[EM] Alan Natapoff and the electoral college

Michael A. Rouse mrouse at cdsnet.net
Mon Nov 6 09:55:32 PST 2000

I know most of the people on this list have seen a description of Alan
Natapoff's ideas on why the electoral college is a good thing, mainly
because it magnifies the potential importance of any one vote, especially
in close elections. He likens it to the world series where the victor wins
the most games rather than the one who gets the most runs.

I remain unconvinced by his arguments -- and his sports analogies -- but it
does open the door for some interesting election methods.

The first I'll call "triad" voting. Votes are randomly grabbed in groups of
three. If two people in the triad vote for candidate A and one for B, the
entire triad is considered to vote for candidate A. If one votes for A, one
for B, and one for C, and there are any undistributed "non-triad" votes,
they are added until there is a majority or the votes run out. Any ties
remaining are thrown out. The process repeats until the final triad, which
either elects someone or has a three-way tie. If there is a three-way tie
in the final triad, the person with the greatest number of victories on the
previous level would be the winner, continuing down the line (if necessary)
to the person with the greatest number of popular votes. I don't want to
throw the election to the House! (grin)

Another method would be to grab two votes at random. If they are for the
same person, that candidate gets a vote in a second pool. If there is a
tie, one vote at a time is added until there is a majority or the votes
have run out (in the latter case, choose the FPTP winner of the group -- if
there is a tie, throw it out). Do the same with the second pool, continuing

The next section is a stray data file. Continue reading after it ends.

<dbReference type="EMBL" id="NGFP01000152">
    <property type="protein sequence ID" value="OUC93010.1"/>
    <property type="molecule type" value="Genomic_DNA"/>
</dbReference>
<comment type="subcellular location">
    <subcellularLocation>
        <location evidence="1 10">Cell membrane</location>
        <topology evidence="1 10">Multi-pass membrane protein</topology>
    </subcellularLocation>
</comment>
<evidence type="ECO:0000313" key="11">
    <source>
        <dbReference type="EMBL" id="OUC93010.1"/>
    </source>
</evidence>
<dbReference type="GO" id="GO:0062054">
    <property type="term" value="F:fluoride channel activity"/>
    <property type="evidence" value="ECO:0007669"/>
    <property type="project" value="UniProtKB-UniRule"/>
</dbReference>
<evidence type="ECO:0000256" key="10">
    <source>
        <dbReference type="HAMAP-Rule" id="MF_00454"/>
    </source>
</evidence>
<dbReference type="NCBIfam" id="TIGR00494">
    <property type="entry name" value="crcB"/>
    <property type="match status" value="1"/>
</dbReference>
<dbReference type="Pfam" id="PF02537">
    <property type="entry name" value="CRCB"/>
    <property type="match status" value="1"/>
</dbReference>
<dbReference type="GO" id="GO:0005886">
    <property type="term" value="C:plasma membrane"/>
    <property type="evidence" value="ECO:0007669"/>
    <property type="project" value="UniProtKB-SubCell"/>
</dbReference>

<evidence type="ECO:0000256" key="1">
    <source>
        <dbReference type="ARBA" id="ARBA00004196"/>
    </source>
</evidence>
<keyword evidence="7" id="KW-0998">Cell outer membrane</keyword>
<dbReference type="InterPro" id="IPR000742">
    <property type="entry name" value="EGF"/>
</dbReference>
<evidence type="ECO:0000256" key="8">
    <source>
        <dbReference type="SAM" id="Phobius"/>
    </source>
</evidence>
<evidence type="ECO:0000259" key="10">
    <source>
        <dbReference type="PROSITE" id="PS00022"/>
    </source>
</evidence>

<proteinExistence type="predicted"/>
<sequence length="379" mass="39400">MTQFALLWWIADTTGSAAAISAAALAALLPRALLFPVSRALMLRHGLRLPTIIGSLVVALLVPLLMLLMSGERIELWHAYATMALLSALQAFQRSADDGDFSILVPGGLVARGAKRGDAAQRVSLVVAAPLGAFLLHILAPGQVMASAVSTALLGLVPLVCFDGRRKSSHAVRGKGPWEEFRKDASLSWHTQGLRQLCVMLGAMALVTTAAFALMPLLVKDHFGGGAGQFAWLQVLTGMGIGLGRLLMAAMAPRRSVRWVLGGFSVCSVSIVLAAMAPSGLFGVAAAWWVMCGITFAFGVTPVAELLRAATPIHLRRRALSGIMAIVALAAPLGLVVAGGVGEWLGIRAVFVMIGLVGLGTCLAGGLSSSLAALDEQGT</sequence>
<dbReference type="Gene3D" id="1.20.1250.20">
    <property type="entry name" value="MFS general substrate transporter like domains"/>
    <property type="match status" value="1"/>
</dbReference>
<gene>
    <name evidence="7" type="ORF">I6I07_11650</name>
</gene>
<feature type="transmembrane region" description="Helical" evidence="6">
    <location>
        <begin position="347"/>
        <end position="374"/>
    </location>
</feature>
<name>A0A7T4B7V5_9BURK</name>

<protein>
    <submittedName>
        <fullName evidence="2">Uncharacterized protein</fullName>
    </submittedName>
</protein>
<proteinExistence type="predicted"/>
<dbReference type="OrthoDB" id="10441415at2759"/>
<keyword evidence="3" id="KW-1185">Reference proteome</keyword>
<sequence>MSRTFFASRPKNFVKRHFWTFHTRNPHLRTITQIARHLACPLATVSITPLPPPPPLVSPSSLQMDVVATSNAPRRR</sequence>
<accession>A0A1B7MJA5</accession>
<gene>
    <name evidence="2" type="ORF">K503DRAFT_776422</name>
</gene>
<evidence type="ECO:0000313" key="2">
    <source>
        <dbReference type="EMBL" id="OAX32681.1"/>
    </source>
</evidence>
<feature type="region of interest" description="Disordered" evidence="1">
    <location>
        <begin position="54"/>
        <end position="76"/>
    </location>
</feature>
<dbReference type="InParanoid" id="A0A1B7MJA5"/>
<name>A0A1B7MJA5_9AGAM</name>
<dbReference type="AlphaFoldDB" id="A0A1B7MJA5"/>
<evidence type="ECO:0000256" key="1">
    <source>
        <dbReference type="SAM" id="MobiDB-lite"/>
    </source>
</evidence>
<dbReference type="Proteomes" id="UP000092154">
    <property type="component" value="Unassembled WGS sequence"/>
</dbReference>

until there is a single winner or a tie. Popular vote or the previous
method would be the tiebreaker.

This would seem to fit Mr. Natapoff's criteria for increasing the power of
each vote. The problems with this method is the randomness of the result --
it depends on the order the votes are counted -- as well as the "butterfly
effect" where a single vote in the right spot can cause an apparent
landslide victory or humiliating defeat. In addition, it would weight three
2:1 victories as a winner over two 3:0 victories -- certain votes would be
more powerful than others. It would be a kind of sweepstakes vote, where
the power of your vote would depend purely on chance. 

There are probably other voting criteria these methods violate. Still, it
would be kind of interesting to simulate it for large groups -- say 3^16
(43,046,721) voters in a presidential election. Perhaps large-scale
statistics would take over from short-range randomness (or semi-randomness,
if one precinct at a time were considered, with "extra" votes carried to
the next precinct. Or if everything were electronically counted, you could
use the order of vote).

Michael Rouse
mrouse at cdsnet.net

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